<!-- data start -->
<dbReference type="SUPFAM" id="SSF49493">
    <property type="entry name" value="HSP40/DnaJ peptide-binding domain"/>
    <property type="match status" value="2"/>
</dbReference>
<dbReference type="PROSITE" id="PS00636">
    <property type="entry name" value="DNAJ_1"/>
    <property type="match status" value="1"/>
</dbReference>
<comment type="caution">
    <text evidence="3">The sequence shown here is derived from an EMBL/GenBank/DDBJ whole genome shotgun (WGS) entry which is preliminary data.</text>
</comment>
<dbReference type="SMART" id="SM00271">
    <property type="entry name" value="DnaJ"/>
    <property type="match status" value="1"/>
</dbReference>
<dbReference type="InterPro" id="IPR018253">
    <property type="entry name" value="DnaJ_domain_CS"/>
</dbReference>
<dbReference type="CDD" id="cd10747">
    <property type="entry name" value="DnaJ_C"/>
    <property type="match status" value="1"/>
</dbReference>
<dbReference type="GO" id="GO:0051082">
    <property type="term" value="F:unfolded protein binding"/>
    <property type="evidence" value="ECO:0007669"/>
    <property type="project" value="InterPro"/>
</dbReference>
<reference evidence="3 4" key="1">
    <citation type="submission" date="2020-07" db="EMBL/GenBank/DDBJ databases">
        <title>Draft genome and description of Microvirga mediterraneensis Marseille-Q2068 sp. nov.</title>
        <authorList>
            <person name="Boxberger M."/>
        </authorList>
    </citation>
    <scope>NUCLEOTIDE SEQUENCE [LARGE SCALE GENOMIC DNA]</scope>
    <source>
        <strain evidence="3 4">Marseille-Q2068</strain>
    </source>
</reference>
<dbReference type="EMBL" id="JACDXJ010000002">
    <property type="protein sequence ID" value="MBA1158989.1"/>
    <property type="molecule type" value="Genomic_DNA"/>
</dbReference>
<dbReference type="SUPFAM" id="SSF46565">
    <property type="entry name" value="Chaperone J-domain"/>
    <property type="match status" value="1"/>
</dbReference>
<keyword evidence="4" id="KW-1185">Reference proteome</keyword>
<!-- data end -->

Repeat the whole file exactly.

<dbReference type="SUPFAM" id="SSF49493">
    <property type="entry name" value="HSP40/DnaJ peptide-binding domain"/>
    <property type="match status" value="2"/>
</dbReference>
<dbReference type="PROSITE" id="PS00636">
    <property type="entry name" value="DNAJ_1"/>
    <property type="match status" value="1"/>
</dbReference>
<comment type="caution">
    <text evidence="3">The sequence shown here is derived from an EMBL/GenBank/DDBJ whole genome shotgun (WGS) entry which is preliminary data.</text>
</comment>
<dbReference type="SMART" id="SM00271">
    <property type="entry name" value="DnaJ"/>
    <property type="match status" value="1"/>
</dbReference>
<dbReference type="InterPro" id="IPR018253">
    <property type="entry name" value="DnaJ_domain_CS"/>
</dbReference>
<dbReference type="CDD" id="cd10747">
    <property type="entry name" value="DnaJ_C"/>
    <property type="match status" value="1"/>
</dbReference>
<dbReference type="GO" id="GO:0051082">
    <property type="term" value="F:unfolded protein binding"/>
    <property type="evidence" value="ECO:0007669"/>
    <property type="project" value="InterPro"/>
</dbReference>
<reference evidence="3 4" key="1">
    <citation type="submission" date="2020-07" db="EMBL/GenBank/DDBJ databases">
        <title>Draft genome and description of Microvirga mediterraneensis Marseille-Q2068 sp. nov.</title>
        <authorList>
            <person name="Boxberger M."/>
        </authorList>
    </citation>
    <scope>NUCLEOTIDE SEQUENCE [LARGE SCALE GENOMIC DNA]</scope>
    <source>
        <strain evidence="3 4">Marseille-Q2068</strain>
    </source>
</reference>
<dbReference type="EMBL" id="JACDXJ010000002">
    <property type="protein sequence ID" value="MBA1158989.1"/>
    <property type="molecule type" value="Genomic_DNA"/>
</dbReference>
<dbReference type="SUPFAM" id="SSF46565">
    <property type="entry name" value="Chaperone J-domain"/>
    <property type="match status" value="1"/>
</dbReference>
<keyword evidence="4" id="KW-1185">Reference proteome</keyword>